Ryan Bushell

Recently we were asked about our view of the possibility of US energy self sufficiency and the prospects for the Canadian oil and gas industry going forward. Here is our response:

Our overall view is that US oil self sufficiency will not come to pass, however North American oil self sufficiency is possible.

1. The Decline Curve = The Math:

The first thing that anyone needs to understand is a typical decline curve for any light oil well. Oil decline curves look like one side of a tadpole with a large hump to the left representing flush (high) initial production followed by a long declining balance until the well reaches zero at some point, decades in the future. Hydraulic fracturing of horizontal tight oil wells only exacerbates this curve (making the flush production higher and the decline rate steeper). In fact most horizontal multi staged fractured wells decline to less than 10% of first year production after only 3 years. That’s 90% decline spread over the second two years of initial production.  Compare that with a traditional vertical oil well that would take over 10 years to decline that much, but also would not receive that huge rate of initial flush production. Overall decline rates for tight oil companies are typically in the 30-40% range, but given that math they are going to continue to move higher over time as more horizontal wells come on stream, potentially approaching 50% by the end of this decade. What does this mean? It means that in order for  companies in the shale oil industry to just keep production flat they have to extract 30-50% of their current production EVERY YEAR as “new” oil before they can grow at all. We are still in the initial flush production phases of these reservoirs (first 3-5 years), but the industry will reach that downward point on the curve at some point over the next 5 years and production should flatten out. Any report claiming “US Oil Self Sufficiency” extrapolates current growth rates out indefinitely and are typically written by economists and professors,  but that is simply not how the industry math works. Any credible oil industry person I’ve discussed this topic with understands the decline math.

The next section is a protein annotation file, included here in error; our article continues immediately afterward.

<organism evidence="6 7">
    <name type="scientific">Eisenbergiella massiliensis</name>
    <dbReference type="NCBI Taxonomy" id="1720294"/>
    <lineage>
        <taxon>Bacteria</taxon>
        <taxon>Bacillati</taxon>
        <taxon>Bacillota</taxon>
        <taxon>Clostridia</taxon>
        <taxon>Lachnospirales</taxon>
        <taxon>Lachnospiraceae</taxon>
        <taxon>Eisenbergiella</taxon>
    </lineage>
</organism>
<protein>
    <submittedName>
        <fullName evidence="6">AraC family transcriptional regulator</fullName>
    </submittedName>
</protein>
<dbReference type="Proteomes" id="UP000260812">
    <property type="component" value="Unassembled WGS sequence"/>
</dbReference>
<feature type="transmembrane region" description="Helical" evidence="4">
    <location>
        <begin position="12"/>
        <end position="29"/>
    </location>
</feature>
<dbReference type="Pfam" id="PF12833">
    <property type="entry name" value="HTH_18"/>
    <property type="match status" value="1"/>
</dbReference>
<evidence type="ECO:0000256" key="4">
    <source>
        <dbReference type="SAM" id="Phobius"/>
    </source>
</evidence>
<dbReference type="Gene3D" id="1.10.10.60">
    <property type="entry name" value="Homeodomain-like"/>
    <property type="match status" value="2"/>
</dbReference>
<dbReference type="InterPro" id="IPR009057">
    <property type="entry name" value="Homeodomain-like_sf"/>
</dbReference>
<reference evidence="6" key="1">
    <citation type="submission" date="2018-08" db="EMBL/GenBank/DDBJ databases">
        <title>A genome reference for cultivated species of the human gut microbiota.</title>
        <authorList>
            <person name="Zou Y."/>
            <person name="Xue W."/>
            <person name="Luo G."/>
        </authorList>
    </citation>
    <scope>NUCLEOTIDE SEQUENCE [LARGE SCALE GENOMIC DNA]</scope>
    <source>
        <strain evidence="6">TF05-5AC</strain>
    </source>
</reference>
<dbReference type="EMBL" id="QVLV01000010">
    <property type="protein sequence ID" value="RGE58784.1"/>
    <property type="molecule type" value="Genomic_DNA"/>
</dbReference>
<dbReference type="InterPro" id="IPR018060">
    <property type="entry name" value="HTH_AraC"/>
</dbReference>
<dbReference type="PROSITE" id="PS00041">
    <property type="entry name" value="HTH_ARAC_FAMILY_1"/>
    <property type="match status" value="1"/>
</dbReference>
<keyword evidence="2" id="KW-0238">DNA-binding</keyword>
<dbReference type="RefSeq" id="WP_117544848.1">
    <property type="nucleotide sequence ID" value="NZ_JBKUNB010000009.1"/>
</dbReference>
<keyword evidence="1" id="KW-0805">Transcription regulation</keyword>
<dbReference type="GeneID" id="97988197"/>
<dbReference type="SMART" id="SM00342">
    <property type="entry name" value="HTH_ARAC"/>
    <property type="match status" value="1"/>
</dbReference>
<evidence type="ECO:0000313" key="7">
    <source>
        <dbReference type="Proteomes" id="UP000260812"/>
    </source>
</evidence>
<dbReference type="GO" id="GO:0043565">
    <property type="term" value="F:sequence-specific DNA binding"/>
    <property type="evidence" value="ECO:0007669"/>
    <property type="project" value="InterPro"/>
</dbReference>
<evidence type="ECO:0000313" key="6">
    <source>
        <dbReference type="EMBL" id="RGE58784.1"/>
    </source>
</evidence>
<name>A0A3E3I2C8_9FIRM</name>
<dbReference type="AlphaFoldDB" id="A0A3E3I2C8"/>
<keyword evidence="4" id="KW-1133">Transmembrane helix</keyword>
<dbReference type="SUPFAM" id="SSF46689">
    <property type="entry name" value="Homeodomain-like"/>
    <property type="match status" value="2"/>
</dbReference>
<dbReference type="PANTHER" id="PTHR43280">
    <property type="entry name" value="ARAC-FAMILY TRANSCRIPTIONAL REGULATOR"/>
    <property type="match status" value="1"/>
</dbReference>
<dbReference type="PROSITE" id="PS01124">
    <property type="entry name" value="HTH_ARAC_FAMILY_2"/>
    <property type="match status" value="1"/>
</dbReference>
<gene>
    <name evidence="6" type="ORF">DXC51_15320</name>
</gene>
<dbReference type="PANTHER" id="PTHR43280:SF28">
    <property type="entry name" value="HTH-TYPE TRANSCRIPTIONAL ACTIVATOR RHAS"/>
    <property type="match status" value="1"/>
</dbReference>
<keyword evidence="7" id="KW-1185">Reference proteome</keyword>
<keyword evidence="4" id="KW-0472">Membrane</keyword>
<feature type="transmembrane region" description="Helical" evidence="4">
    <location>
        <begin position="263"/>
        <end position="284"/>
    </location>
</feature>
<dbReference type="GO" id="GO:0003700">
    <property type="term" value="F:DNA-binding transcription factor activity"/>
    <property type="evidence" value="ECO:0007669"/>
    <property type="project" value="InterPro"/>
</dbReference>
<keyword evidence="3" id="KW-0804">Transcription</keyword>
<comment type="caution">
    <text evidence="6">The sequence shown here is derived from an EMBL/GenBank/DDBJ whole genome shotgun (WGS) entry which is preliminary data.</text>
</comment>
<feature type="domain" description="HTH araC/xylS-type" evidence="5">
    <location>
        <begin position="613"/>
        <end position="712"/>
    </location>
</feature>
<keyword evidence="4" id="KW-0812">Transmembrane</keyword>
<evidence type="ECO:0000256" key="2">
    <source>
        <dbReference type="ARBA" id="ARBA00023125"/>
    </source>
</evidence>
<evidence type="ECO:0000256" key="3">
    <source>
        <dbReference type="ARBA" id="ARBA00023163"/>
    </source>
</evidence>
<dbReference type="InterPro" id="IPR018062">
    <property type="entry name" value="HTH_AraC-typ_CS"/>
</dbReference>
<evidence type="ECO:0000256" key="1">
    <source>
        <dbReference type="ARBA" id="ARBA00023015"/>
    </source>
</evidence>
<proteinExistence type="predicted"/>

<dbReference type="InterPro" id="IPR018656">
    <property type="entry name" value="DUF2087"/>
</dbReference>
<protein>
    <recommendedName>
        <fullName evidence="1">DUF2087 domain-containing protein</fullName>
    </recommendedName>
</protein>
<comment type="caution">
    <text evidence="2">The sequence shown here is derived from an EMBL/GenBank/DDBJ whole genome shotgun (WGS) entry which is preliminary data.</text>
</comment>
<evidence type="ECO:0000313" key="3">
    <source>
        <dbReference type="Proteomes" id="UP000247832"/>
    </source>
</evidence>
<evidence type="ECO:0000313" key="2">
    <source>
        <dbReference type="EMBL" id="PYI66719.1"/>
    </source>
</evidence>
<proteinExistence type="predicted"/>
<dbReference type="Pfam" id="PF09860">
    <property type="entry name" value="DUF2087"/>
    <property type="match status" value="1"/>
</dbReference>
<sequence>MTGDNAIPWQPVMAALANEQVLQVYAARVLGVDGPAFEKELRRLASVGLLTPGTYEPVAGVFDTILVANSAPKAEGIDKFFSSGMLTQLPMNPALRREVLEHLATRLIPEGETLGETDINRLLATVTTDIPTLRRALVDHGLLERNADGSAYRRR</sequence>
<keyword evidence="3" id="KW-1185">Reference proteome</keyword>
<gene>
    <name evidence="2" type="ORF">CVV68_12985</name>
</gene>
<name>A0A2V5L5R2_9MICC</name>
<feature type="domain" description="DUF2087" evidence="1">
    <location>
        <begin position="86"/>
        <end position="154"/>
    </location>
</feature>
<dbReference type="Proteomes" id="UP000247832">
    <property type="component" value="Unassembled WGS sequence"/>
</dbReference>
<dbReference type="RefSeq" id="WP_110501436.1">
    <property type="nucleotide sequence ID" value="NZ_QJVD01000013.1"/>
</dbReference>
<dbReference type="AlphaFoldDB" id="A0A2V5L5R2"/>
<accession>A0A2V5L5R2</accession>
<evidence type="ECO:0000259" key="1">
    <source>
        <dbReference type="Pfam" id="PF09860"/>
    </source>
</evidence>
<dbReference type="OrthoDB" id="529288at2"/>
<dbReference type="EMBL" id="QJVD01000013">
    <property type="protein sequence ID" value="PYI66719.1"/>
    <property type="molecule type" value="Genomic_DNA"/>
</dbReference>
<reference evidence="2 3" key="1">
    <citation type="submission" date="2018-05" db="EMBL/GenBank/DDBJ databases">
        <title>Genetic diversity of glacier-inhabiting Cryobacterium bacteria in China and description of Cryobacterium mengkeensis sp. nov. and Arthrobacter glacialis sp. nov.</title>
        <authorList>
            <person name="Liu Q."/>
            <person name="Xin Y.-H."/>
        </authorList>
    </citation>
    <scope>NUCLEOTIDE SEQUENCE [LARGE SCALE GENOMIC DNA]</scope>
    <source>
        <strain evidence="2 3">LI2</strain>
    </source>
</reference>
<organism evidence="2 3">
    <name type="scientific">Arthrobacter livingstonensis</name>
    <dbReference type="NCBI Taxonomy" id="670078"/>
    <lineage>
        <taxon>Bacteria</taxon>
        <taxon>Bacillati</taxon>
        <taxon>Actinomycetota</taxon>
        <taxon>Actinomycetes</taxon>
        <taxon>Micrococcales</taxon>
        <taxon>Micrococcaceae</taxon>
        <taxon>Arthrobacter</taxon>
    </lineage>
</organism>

2. Heavy Oil – The Difference Matters:

Canadian production growth is increasingly heavy oil coming from the oil sands region. Heavy (think thick) oil reservoirs are much more predictable and lower decline than shale oil resource plays. Oilsands will increasingly represent North American base production given their long lived reservoirs (30-50 years) and predictable decline rates (10-20% per year). The other reason heavy oil matters is that the two largest oil refining complexes in North America (and the world for that matter) are in the Gulf Coast and Midwest United States.  Those US refineries have been increasingly investing capital to refine heavy oil as opposed to light. This involves hundreds of millions of dollars of investment per refinery in “Cokers” which allow the refinery to produce lighter fuels (gasoline/diesel etc) from heavy oil without stressing their equipment. The reason these conversions were done was to improve margins at the refinery by giving them the ability to take discounted heavy crude streams that, 10-15 years ago, represented the bulk of the incremental anticipated production coming on globally in places like Venezuela, Canada, and even the Middle East. As one oil exec put it “everyone was convinced that heavy oil was the way of the future, no one could have guessed that a million barrels a day of light oil production was the next thing to spring up in our own back yard”. These investments in Cokers are not easily reversed so heavy oil will have a buyer, at the right price of course. Canadian heavy crude has a very thirsty customer sitting in plain view. Transportation (lack of pipelines) is the major negative issue currently impacting Canadian heavy oil prices, but we believe in time that will get sorted out (hence our large position in the pipeline industry as well).

US Energy Self Sufficiency Part 2

3. Environmental Opposition – It’s Coming for US shale plays

4. Economics 101 – Tight Oil is NOT Cheap



Comments are closed.

Set your Twitter account name in your settings to use the TwitterBar Section.